Vaccine-escape and fast-growing mutations in the United Kingdom, the United States, Singapore, Spain, India, and other COVID-19-devastated countries.Genomics. 2021 07; 113(4):2158-2170.G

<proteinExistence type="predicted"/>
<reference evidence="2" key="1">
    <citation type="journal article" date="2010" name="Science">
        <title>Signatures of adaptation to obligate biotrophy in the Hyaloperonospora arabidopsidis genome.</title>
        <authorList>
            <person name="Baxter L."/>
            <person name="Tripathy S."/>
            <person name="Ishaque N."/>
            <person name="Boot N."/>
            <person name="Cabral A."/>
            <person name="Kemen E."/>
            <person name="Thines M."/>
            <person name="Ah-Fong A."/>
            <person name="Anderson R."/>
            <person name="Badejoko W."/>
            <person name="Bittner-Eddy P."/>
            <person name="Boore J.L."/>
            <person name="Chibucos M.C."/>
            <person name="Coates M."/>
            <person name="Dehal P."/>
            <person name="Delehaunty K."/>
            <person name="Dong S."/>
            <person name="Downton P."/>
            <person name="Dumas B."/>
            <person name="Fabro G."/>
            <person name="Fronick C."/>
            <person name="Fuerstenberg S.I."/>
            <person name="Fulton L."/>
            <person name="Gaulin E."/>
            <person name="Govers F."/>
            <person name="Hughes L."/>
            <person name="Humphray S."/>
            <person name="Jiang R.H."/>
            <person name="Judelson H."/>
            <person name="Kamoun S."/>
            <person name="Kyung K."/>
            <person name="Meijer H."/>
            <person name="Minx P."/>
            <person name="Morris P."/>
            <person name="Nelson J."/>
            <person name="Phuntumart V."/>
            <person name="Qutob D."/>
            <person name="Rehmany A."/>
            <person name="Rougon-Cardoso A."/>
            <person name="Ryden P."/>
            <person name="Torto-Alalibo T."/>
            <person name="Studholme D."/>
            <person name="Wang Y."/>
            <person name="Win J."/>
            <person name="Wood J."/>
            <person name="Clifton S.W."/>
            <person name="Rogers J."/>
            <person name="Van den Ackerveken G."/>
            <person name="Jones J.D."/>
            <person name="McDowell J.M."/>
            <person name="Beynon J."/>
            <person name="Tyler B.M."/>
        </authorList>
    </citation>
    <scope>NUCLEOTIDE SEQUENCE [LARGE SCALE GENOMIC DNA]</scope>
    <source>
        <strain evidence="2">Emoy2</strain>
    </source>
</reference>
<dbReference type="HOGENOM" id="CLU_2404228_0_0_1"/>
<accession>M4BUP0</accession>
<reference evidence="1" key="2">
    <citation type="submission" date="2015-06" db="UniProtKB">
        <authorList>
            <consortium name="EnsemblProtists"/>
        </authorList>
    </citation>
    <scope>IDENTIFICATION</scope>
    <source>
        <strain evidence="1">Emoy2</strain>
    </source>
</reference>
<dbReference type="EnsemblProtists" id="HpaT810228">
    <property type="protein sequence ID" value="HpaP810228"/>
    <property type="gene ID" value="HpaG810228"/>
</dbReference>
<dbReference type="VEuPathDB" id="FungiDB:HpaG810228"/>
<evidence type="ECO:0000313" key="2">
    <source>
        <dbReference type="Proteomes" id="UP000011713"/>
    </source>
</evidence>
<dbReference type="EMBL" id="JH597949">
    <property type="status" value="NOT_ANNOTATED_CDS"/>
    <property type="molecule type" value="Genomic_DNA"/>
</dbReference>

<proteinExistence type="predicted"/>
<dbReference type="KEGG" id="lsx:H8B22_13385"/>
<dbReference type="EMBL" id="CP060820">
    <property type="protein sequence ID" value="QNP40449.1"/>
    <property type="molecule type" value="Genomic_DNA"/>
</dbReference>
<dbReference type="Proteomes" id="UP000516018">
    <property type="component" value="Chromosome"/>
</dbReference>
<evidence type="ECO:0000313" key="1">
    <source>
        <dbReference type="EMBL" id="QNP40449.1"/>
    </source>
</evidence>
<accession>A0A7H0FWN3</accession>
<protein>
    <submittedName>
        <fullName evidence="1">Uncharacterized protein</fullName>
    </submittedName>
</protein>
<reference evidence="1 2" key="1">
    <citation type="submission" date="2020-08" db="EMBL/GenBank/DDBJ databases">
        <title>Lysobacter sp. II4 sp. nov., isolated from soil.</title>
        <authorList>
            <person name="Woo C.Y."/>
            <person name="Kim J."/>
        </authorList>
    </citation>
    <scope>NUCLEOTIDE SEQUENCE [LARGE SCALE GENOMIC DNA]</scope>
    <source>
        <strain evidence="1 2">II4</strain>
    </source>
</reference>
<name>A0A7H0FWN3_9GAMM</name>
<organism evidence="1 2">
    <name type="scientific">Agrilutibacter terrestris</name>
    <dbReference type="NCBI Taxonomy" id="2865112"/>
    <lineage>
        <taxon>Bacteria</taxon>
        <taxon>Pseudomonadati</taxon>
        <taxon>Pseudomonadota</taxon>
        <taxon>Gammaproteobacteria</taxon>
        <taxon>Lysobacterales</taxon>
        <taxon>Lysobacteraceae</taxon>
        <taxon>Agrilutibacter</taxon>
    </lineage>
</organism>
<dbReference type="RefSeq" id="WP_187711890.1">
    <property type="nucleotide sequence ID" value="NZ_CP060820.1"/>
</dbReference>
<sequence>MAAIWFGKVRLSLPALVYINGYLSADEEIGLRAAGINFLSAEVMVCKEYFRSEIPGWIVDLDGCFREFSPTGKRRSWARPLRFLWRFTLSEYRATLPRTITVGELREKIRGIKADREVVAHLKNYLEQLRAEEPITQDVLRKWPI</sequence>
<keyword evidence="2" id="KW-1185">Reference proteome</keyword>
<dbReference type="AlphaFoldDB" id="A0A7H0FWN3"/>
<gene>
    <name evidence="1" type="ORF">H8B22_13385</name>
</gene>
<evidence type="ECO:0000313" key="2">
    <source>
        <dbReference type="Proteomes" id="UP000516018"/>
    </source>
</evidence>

Recently, the SARS-CoV-2 variants from the United Kingdom (UK), South Africa, and Brazil have received much attention for their increased infectivity, potentially high virulence, and possible threats to existing vaccines and antibody therapies. The question remains if there are other more infectious variants transmitted around the world. We carry out a large-scale study of 506,768 SARS-CoV-2 genome isolates from patients to identify many other rapidly growing mutations on the spike (S) protein receptor-binding domain (RBD). We reveal that essentially all 100 most observed mutations strengthen the binding between the RBD and the host angiotensin-converting enzyme 2 (ACE2), indicating the virus evolves toward more infectious variants. In particular, we discover new fast-growing RBD mutations N439K, S477N, S477R, and N501T that also enhance the RBD and ACE2 binding. We further unveil that mutation N501Y involved in United Kingdom (UK), South Africa, and Brazil variants may moderately weaken the binding between the RBD and many known antibodies, while mutations E484K and K417N found in South Africa and Brazilian variants, L452R and E484Q found in India variants, can potentially disrupt the binding between the RBD and many known antibodies. Among these RBD mutations, L452R is also now known as part of the California variant B.1.427. Finally, we hypothesize that RBD mutations that can simultaneously make SARS-CoV-2 more infectious and disrupt the existing antibodies, called vaccine escape mutations, will pose an imminent threat to the current crop of vaccines. A list of most likely vaccine escape mutations is given, including S494P, Q493L, K417N, F490S, F486L, R403K, E484K, L452R, K417T, F490L, E484Q, and A475S. Mutation T478K appears to make the Mexico variant B.1.1.222 the most infectious one. Our comprehensive genetic analysis and protein-protein binding study show that the genetic evolution of SARS-CoV-2 on the RBD, which may be regulated by host gene editing, viral proofreading, random genetic drift, and natural selection, gives rise to more infectious variants that will potentially compromise existing vaccines and antibody therapies.